Who is earning that interest we are paying and higher rents? Whose property just increased 50% in value or $200,000 for a $400,000 mortgage? People who are putting their money to work. Perhaps we should frame our thinking from “I hate inflation and can’t do anything about it” to “Let me take advantage of rising prices by investing and earning that compound interest myself”.
Retirement Planning: The NEW Money vehicle
Over half of Americans (60%) have a retirement account through their work, but 56% feel they are not on track with their annual 401k savings.
Why? It is because they don’t have a retirement plan, they just have a retirement account. Often, these people must work after they retire or delay their retirement age to afford living expenses. We students must learn the importance of starting early, not only because of rising inflation but also because our biggest advantage is time. 40 and 50-year-olds don’t have as much time to take advantage of the 8th marvel of the world, compound interest, but you and I do!
Like Peter Drucker, said, “The best way to predict the future is to create it”. Compound interest is truly the key to creating a financially secure future, so we can stop living paycheck to paycheck and take financial stress away from our lives.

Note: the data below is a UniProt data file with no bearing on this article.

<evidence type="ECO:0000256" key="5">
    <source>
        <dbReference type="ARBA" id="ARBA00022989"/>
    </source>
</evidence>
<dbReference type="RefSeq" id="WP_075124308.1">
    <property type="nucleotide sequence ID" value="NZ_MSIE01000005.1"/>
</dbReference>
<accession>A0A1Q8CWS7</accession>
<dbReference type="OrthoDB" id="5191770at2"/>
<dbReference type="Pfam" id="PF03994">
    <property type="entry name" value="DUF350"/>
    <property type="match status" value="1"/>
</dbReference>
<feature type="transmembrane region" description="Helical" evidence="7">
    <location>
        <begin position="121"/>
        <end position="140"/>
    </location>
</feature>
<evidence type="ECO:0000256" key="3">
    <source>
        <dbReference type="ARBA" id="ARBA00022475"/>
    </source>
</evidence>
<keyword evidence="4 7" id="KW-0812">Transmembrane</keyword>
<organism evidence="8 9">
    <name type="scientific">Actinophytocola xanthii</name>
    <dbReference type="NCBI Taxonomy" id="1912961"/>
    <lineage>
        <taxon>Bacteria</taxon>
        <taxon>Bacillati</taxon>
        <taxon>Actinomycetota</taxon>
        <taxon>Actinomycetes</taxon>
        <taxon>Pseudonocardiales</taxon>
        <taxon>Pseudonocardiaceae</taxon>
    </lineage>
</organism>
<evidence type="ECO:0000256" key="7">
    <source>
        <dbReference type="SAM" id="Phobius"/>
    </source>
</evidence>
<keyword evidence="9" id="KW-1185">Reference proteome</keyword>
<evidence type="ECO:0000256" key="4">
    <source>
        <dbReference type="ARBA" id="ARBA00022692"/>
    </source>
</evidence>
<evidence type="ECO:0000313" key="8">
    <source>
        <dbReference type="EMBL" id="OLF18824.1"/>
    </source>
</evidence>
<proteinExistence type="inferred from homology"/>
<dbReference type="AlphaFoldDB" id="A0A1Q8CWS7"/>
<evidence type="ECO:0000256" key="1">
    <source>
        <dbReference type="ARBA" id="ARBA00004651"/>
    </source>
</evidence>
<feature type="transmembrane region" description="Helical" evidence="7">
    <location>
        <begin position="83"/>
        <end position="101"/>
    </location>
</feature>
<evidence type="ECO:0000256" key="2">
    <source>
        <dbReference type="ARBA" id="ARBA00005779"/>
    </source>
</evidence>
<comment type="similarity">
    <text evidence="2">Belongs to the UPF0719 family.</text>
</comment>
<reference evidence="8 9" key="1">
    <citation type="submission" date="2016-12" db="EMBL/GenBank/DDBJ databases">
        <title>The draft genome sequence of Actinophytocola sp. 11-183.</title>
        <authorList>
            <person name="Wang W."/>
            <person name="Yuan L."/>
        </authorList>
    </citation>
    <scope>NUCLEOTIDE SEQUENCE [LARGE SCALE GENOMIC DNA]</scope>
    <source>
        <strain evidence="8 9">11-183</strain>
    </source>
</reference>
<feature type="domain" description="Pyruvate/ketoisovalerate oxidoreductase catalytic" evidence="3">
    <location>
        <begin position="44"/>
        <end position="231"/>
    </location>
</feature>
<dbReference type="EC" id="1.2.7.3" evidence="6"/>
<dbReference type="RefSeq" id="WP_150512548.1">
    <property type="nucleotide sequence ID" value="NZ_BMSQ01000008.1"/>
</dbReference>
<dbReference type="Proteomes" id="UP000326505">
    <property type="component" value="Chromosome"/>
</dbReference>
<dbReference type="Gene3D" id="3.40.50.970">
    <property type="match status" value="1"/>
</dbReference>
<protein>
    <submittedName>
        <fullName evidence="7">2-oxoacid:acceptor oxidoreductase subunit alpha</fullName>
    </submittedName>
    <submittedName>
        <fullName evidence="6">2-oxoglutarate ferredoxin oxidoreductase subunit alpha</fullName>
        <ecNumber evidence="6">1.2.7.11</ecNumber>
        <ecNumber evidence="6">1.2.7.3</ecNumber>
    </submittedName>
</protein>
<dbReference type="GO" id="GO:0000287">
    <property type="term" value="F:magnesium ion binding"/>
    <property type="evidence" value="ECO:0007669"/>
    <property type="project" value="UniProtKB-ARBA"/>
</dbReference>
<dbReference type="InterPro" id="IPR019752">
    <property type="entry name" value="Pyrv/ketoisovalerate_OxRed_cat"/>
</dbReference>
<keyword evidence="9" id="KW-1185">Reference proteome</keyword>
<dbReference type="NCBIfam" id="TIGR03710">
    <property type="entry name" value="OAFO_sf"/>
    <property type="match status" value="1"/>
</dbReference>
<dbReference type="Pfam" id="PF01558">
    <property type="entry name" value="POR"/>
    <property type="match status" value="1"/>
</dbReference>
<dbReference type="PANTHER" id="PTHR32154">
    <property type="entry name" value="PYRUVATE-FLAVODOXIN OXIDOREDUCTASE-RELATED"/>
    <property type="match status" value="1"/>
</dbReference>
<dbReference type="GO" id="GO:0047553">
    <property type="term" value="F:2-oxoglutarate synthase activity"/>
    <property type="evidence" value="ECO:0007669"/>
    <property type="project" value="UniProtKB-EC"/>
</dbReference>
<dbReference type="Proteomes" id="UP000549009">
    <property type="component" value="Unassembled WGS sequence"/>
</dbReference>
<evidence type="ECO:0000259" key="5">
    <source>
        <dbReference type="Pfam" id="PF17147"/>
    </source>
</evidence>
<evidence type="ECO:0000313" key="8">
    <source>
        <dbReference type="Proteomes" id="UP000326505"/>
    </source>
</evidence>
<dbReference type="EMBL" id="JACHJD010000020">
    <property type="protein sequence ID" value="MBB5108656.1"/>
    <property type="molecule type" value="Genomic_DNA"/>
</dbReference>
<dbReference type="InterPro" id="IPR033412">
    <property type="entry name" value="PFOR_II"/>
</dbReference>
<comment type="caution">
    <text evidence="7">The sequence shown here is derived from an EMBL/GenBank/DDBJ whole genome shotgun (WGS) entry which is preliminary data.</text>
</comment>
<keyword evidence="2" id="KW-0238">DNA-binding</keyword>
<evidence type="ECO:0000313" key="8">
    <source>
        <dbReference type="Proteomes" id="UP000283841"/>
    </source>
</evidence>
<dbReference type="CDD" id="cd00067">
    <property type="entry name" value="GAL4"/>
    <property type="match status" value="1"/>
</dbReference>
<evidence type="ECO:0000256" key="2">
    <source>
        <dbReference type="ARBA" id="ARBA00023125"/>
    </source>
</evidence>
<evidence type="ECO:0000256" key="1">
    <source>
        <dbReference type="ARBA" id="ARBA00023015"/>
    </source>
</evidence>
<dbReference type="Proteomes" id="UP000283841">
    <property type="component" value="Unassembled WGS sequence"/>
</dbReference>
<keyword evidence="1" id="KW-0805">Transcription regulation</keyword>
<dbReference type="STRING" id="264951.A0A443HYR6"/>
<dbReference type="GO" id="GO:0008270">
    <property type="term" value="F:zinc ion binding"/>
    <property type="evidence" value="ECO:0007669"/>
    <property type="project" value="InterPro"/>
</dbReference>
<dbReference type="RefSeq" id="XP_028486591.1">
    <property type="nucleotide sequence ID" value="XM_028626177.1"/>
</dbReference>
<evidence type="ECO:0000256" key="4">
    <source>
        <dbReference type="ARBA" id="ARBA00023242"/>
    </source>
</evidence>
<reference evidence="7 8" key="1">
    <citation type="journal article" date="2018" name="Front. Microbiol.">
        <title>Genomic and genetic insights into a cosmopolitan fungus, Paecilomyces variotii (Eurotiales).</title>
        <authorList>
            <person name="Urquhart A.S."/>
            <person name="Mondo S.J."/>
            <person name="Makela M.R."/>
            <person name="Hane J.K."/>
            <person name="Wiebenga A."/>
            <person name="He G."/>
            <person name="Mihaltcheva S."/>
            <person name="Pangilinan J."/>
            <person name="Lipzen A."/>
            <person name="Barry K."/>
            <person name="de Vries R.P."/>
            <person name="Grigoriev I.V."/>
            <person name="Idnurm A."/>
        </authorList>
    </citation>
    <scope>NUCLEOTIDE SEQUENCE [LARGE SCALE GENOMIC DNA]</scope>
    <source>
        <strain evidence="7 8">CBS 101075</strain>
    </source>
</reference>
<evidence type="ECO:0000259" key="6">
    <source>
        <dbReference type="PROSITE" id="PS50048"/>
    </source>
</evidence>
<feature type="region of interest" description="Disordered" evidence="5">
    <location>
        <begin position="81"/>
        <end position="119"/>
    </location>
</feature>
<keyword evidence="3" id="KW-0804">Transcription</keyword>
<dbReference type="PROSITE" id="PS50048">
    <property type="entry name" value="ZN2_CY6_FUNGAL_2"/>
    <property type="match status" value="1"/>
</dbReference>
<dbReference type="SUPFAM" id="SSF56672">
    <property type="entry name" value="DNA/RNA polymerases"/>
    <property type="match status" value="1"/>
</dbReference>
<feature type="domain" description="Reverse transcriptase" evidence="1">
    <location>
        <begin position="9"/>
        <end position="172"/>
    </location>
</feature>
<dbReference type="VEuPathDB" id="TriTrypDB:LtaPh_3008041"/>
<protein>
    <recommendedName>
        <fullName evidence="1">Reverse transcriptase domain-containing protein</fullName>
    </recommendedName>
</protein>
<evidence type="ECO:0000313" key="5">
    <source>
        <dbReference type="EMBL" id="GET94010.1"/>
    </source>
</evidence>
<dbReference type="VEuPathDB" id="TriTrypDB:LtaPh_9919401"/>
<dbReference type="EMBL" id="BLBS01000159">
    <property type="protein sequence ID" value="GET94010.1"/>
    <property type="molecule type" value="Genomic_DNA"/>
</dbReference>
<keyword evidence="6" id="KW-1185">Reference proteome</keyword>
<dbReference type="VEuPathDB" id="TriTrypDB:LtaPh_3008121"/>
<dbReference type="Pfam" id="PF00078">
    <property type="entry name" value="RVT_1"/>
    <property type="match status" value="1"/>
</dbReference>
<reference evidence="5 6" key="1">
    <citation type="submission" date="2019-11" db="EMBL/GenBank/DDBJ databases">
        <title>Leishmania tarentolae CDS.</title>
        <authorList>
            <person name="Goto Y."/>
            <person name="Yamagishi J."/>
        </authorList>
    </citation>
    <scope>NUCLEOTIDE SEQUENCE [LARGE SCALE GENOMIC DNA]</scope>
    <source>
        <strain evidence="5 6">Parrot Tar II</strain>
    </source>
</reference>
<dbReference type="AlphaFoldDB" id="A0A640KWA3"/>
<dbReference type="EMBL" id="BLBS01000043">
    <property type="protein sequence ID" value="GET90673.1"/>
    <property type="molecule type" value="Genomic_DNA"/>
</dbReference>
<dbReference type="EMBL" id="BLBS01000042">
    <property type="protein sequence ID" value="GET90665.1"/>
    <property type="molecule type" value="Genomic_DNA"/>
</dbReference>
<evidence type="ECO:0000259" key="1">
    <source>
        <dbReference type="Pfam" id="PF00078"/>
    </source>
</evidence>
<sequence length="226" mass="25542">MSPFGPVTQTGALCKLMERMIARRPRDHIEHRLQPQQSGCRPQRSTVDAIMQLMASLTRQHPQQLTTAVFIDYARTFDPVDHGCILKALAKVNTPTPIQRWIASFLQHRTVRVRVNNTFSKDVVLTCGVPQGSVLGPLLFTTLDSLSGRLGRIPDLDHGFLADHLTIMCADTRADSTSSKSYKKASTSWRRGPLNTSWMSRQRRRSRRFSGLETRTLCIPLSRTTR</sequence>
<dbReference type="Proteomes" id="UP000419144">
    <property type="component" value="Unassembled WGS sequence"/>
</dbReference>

Living Paycheck to Paycheck: Planning to Break the Cycle
How stressed would you be if you were living paycheck to paycheck and you got laid off, like people get multiple times in their life? What about a medical emergency? What if your car breaks down? Where would you get the money from to feed yourself and your family, and how much interest do you think you would pay on that?
The survey revealed that 61% of Americans are living paycheck to paycheck, up from 58% in March. People do not have financial plans and many are just trying to get through the week or month with the hope that they have enough.
Frankly, hope is not enough. This highlights another reason why understanding the language of money is important- because it allows you to not live paycheck to paycheck and minimizes substantially your stress, so you are more confident in your money and ability to succeed in life. By having that emergency fund, or Corona Cushion as we call it, we can avoid the curveballs of life.
Conclusion: Empowering Financial Futures
What are the takeaways? As a high school student embarking on your journey, you should put into practice what you learn as you start speaking the language of money by acting on these four lessons:
- Prepare your credit for the life goals you have.
- Prepare against inflation, and then, invest and take advantage of it.
- Create your financial freedom by U.S.E. ing the 8th marvel of the world (compound interest)!
- Having that emergency fund, or Corona Cushion, allows you to avoid the curveballs of life.
These four takeaways can’t be communicated properly without saying the main reason why we wrote this article: Learning personal finance is a must and will give you a great return on your time!